(Reuters) - The former chairman of China’s Anbang Insurance Group Co Ltd has been found guilty of fraud and embezzlement and sentenced to 18 years in prison, three months after the state seized control of an insurer famed for buying New York’s Waldorf Astoria hotel.
Wu Xiaohui will also surrender 10.5 billion yuan ($1.65 billion), and his bank accounts, properties, shares, companies and other assets have been frozen by the police, the Shanghai No.1 Intermediate People’s Court said in a statement on its website on Thursday.
The court said Wu illegally raised 65.2 billion yuan through the sale of insurance products beyond regulatory limits, and embezzled 10 billion yuan from Anbang’s insurance fund.
When contacted by Reuters, an Anbang spokesman said the insurer, which is under government supervision, is stable and has “sufficient cash flow” to fulfill commitments to all customers.
Reuters could not reach Wu or his representatives for comment.
The judgment comes six weeks after a one-day trial in which Wu initially contested the charges against him. In his closing statement, however, he said he understood and regretted the crimes and requested leniency.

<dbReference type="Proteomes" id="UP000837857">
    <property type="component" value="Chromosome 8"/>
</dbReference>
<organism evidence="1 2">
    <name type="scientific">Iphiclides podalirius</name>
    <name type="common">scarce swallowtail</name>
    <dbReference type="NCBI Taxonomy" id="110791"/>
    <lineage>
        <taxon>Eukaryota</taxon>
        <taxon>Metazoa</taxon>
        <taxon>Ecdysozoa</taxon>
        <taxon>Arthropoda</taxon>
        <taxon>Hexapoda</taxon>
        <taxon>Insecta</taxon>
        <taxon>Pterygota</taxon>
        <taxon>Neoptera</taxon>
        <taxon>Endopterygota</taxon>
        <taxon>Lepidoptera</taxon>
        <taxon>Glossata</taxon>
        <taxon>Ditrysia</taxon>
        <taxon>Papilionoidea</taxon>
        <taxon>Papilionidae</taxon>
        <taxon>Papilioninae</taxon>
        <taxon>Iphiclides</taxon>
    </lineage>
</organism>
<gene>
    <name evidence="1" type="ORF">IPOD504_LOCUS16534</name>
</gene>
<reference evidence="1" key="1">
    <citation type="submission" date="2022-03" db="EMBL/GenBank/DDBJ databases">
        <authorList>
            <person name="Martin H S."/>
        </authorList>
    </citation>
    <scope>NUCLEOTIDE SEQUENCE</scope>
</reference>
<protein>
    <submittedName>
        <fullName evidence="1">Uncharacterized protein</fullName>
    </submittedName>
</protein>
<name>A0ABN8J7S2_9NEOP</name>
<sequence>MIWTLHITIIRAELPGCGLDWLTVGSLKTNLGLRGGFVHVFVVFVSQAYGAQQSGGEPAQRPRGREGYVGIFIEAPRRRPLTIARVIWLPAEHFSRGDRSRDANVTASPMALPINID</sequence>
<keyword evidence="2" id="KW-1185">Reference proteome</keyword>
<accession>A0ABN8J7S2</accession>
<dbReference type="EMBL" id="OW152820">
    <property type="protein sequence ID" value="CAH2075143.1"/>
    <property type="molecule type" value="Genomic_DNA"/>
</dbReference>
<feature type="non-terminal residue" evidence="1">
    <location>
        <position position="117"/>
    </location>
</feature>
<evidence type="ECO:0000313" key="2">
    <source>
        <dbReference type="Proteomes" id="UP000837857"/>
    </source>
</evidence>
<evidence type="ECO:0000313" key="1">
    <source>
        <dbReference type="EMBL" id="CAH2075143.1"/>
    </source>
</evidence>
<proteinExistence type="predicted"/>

In its statement, the court said Wu concealed the extent of his shareholding of Anbang Insurance and Anbang Property & Casualty Insurance Co Ltd. It said he also incited others to fake documents to mislead the regulator into approving the sale of some insurance products.
The downfall of Anbang, widely known for its splashy overseas acquisitions including the $1.95 billion purchase of the Waldorf Astoria, highlights the government’s resolve in a sweeping campaign to reduce financial risk and discourage what it sees as profligate investing by large conglomerates.
Authorities officially seized control of Anbang and revealed the prosecution of Wu on Feb. 23. The state takeover would last for one year, during which Anbang will be managed by officials from financial regulators and government bodies.
In April, the banking and insurance regulator approved a 60.8 billion yuan capital injection for Anbang in a state-backed bailout aimed at smoothing the firm’s transition following Wu’s prosecution, and aiding government efforts to find private strategic investors.
Founded in 2004, Anbang became one of the most aggressive investors in a wave of major overseas acquisitions by Chinese firms in recent years that have attracted the attention of investors as well as global regulators.
Reporting by Shu Zhang and Hong Kong newsroom; Editing by Shri Navaratnam and Christopher Cushing